Tuberculosis (TB), an infectious disease caused by Mycobacterium tuberculosis discovered in ancient centuries still remains a major public health problem in India. In India, TB is mainly a disease of poor. Smoking, older age, overcrowding, comorbidities like diabetes, HIV and other immunosuppressive diseases, malnutrition, and poverty are the major predisposing risk factors for TB. The incidence of TB in India was ~ 27 lakhs as per global TB report 2019. In addition to the existing burden of TB, the pandemic of HIV has further aggravated the incidence of TB.
Government of India launched National TB Programme (NTP) in 1962 which was renamed as Revised National TB Control Programme (RNTCP) in 1993. The RNTCP formulated and adopted the directly observed treatment short course (DOTS) strategy as the most systematic and cost-effective approach to control TB in India. The objectives were achievement of at least 85% of cure rate and detect at least 70% of estimated cases. In 2014, WHO has approved end TB strategy with vision of a world with zero death, disease, and suffering due to TB. India developed National strategic plan (20172025) with an aim to achieve elimination of TB by 2025. Despite of many comprehensive methods to end TB, there are many lacunae and there is still long way to go.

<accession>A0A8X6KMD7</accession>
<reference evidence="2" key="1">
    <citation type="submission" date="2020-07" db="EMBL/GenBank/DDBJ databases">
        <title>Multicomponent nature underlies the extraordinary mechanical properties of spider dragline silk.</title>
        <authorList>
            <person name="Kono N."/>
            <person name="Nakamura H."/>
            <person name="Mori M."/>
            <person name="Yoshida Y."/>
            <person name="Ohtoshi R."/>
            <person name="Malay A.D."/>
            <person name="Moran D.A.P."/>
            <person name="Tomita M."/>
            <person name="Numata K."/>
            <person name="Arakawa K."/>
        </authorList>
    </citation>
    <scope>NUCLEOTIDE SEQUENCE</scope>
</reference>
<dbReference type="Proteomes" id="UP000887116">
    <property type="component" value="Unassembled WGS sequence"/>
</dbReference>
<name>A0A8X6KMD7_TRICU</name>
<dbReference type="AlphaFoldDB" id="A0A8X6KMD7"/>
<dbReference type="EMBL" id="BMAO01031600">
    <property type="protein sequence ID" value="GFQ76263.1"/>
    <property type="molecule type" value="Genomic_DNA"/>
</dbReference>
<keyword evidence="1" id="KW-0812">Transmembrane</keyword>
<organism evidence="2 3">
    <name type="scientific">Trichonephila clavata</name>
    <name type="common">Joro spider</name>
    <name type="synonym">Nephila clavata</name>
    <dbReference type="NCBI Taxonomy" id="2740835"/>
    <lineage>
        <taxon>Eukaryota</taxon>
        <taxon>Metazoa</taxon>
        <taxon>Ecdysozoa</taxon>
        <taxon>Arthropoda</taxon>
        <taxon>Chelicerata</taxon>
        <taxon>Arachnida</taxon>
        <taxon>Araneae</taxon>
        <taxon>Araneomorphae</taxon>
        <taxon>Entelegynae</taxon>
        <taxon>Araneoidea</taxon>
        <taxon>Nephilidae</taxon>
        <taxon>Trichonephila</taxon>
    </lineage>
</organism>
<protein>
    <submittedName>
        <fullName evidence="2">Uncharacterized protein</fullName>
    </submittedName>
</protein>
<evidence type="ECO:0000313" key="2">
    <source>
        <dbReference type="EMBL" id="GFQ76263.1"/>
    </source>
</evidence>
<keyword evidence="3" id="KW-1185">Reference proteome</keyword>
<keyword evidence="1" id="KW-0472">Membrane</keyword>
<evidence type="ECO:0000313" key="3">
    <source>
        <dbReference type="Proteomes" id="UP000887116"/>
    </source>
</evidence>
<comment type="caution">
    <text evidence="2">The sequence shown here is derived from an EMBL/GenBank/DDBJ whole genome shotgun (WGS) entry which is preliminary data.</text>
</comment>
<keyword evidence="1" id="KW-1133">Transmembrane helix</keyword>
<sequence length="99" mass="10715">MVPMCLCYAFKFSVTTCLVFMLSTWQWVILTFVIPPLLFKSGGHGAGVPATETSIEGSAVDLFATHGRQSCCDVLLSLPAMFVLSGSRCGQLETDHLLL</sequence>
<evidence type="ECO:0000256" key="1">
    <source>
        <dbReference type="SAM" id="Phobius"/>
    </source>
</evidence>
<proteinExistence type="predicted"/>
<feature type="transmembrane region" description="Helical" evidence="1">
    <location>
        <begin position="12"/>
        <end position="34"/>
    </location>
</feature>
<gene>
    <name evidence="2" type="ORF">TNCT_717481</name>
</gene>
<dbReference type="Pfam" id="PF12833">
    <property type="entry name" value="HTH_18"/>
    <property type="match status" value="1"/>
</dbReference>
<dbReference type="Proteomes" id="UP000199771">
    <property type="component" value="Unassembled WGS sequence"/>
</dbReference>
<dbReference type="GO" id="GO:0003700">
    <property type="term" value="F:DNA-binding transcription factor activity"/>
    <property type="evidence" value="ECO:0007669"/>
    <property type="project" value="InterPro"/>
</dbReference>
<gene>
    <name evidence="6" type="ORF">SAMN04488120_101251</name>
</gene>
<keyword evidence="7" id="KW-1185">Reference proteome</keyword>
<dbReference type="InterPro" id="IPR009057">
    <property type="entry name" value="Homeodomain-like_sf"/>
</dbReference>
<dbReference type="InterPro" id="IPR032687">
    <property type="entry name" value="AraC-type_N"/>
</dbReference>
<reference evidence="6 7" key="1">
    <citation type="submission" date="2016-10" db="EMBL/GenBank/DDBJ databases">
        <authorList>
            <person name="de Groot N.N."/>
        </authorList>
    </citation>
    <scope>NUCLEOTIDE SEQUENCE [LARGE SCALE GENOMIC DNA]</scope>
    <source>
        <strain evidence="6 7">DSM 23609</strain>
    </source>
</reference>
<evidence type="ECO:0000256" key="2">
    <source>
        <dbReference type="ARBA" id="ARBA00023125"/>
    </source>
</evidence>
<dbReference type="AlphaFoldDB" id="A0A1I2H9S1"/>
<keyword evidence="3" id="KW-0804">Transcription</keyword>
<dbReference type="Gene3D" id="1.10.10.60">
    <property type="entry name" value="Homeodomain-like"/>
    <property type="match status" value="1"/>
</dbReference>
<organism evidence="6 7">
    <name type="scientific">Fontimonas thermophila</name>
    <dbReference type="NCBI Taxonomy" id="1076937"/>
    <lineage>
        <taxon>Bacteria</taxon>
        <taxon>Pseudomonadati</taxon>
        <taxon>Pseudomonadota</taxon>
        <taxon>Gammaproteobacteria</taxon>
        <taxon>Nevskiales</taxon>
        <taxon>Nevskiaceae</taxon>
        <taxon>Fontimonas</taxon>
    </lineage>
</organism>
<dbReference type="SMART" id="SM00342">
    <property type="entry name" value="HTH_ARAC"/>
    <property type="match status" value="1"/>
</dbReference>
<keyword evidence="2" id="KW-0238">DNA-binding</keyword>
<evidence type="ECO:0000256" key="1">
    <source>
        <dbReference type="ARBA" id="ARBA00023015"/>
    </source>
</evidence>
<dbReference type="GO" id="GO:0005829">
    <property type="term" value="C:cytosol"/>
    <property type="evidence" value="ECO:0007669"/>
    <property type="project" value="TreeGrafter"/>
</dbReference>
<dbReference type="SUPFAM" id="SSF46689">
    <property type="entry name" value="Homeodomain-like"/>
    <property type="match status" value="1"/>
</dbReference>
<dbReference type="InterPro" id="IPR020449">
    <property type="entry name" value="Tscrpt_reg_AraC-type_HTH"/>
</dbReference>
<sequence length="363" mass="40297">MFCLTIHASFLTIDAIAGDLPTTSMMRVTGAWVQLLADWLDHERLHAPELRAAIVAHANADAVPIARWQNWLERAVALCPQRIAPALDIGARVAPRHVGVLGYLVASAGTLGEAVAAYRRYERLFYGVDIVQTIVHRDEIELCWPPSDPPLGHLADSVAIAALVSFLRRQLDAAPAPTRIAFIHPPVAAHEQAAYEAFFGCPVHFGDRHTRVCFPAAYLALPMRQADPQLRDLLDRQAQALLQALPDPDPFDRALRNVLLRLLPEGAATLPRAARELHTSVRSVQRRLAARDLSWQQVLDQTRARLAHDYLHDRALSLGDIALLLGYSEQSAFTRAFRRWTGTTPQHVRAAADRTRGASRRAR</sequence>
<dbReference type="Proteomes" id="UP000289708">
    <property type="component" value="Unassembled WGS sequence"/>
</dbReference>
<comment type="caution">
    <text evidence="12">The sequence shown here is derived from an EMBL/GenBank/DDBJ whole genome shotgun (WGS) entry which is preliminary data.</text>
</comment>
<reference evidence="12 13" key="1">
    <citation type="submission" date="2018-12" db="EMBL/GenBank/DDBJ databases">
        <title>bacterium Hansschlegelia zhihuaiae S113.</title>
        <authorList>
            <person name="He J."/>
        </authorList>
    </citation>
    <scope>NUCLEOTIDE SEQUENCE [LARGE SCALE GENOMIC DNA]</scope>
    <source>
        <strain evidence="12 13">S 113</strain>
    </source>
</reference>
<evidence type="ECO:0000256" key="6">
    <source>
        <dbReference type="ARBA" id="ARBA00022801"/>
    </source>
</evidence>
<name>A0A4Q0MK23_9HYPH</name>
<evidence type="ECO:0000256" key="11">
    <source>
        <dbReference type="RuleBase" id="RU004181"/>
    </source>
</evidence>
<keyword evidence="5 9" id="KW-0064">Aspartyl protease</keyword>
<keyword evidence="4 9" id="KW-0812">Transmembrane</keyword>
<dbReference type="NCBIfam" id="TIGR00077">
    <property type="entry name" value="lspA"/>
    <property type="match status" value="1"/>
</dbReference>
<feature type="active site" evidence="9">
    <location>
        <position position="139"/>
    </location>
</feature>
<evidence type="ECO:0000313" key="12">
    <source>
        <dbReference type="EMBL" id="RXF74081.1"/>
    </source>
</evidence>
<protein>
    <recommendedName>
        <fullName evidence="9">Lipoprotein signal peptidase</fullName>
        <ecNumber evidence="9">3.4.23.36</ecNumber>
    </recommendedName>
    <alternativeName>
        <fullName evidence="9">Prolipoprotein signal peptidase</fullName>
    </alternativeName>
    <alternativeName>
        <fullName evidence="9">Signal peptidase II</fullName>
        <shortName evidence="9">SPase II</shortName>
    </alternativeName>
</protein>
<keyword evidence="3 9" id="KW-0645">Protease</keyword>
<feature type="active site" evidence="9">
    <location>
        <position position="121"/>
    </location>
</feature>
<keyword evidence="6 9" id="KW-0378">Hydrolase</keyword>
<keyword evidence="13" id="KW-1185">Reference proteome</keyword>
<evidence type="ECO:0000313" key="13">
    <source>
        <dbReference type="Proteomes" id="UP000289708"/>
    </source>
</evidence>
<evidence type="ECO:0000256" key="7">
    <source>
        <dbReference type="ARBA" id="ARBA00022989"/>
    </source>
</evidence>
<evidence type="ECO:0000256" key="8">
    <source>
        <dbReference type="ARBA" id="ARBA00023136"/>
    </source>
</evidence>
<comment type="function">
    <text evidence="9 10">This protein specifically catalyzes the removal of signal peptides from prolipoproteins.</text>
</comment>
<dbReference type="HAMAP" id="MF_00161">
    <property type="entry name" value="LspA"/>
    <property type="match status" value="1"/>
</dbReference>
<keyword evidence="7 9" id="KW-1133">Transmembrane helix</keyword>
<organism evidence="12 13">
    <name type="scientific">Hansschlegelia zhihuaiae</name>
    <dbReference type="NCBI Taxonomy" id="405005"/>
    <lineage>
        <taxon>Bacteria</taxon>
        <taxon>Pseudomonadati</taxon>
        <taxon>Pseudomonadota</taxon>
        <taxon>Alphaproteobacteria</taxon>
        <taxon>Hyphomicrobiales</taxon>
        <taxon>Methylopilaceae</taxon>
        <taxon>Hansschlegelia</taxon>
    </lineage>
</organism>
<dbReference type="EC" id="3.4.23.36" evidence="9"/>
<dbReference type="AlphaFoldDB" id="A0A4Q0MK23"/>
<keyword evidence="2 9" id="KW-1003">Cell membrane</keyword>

Lack of awareness about the cause, risk factors, treatment, and prevention of pulmonary TB particularly among people living in rural areas is a major challenge to be addressed to reduce disease transmission. Therefore, much importance must be given in sensitisation of community about tuberculosis and the services offered through the programme in order to end the disease.
The rationale of this study is to explore awareness among rural people regarding TB and services offered, thus identifying gaps in the delivery of programmatic services at primary level of healthcare. This study also emphasises the need to take necessary action in order to promote community participation and utilisation of the services offered to TB patient in the Government setup rather than visiting private setup. With this background, the present study was planned to assess rural people awareness regarding TB and services offered through RNTCP in Telangana state.